AT&T Can Extend PBX to Remote Sites

FLORHAM PARK, N.J. (06/30/2000) - AT&T Labs is developing a VPN technology that can extend corporate PBX functions to remote workers connected via VPN data links.

Although AT&T Corp. has yet to offer what AT&T Labs calls the Virtual Communication Service (VCS), at least one customer is said to be trialing it.

Unlike voice-over-IP vendors' "follow-me" technologies that extend corporate voice and data services by integrating traffic on an IP link, VCS uses the VPN connection to communicate with the PBX while voice signals stay on the public switched network.

Key to this capability is a small device AT&T Labs code named Yorkie, a box about the size of two decks of playing cards. Yorkie runs Linux software for IP Security tunneling, Dynamic Host Configuration Protocol for accepting ISP-issued IP addresses, a Domain Name System server and an HTTP Web server so it can interact with the computer.

AT&T has also trialed a software-only version of Yorkie and may ultimately release the service using that, but the processing demands of encryption may force the company to stick with hardware.

Norm Schryer, division manager of broadband services research at AT&T Labs, says Yorkie functionality could ultimately be squeezed into a PC card.

A VPN Internet connection to a corporate network is established using whatever is available - cable modem, DSL, wireless, ISDN or even a dial-up modem.

Besides supporting typical VPN data needs, that same link will connect a Java-based soft phone on a user's PC to the user's corporate PBX.

Once connected, users let the PBX know where they are by typing in their local phone number. Calls to the user's desk extension will be forwarded to the remote location.

To place calls or use other PBX features, the remote user clicks on a screen depiction of a telephone keypad on his PC. The PBX performs the requested function and rings the user's phone over a normal public phone link.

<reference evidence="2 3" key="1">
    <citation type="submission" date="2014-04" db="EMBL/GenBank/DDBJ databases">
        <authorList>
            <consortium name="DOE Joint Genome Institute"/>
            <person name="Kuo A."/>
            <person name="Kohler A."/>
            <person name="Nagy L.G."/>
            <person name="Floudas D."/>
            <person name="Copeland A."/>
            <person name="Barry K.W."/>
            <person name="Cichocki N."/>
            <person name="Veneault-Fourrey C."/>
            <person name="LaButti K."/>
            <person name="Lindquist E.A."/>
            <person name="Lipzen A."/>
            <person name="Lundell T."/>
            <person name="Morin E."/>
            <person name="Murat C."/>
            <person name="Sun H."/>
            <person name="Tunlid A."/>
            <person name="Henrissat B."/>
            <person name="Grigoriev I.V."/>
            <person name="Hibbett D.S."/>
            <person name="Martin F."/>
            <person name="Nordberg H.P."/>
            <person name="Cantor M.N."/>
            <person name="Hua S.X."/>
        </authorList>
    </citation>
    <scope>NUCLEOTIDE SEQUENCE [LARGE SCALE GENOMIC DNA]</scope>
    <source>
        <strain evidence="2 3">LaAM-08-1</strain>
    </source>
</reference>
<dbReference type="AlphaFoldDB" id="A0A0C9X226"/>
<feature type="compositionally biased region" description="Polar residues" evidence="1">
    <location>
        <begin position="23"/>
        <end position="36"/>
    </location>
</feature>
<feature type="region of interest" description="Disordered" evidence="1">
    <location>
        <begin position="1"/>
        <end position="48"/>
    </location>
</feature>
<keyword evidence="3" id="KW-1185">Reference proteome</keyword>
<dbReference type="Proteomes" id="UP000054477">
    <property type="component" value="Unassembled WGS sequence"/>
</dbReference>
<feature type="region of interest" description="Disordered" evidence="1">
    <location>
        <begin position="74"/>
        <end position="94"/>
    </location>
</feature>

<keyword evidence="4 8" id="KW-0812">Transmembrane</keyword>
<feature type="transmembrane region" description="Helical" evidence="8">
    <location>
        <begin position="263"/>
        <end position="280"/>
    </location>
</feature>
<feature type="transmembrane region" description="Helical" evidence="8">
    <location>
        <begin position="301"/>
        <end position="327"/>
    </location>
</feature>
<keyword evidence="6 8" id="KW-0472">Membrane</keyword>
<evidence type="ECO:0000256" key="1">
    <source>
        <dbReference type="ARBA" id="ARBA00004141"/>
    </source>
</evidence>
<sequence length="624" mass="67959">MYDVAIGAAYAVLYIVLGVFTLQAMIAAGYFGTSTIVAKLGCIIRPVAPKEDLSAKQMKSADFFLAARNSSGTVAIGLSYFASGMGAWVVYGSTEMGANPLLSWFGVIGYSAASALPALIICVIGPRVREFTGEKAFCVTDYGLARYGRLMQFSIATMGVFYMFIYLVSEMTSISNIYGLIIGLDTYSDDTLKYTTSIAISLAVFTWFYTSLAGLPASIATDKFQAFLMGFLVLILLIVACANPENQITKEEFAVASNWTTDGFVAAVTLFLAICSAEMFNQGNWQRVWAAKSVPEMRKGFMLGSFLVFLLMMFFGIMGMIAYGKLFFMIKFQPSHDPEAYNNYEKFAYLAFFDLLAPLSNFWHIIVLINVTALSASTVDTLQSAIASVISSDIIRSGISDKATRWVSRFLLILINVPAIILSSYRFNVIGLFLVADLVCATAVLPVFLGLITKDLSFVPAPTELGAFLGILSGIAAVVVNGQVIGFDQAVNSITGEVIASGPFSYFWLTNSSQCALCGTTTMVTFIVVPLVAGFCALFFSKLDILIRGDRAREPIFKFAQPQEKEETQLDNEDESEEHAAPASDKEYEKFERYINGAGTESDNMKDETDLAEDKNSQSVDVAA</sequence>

So, for example, if the user dialed extension 333 on the soft phone, the PBX would call the user's phone and then connect it to extension 333. If the user wanted to conference in more parties, he would instruct the PBX to do so using the soft phone display.

While a DSL or cable modem Internet link would give a fast link to the VPN, the service will also work via a regular dial-up Internet connection or wireless, according to Schryer.

AT&T says it may launch VCS this year, but pricing has not been set.

Such a service may be unique, says Lisa Pierce, an analyst with Giga Information Group, a consultancy in Cambridge, Massachusetts. Using a two-channel ISDN line to get simultaneous Internet VPN access and phone service would be similar but lacks the PBX extension features, she says.

MCK Communications makes equipment that performs similar functions. Its gear extends PBX functions over data networks, but requires customers to buy equipment for both remote and central sites and uses leased data links. It also requires a digital phone set. VCS works with regular phones and puts all the pieces together for the customer.

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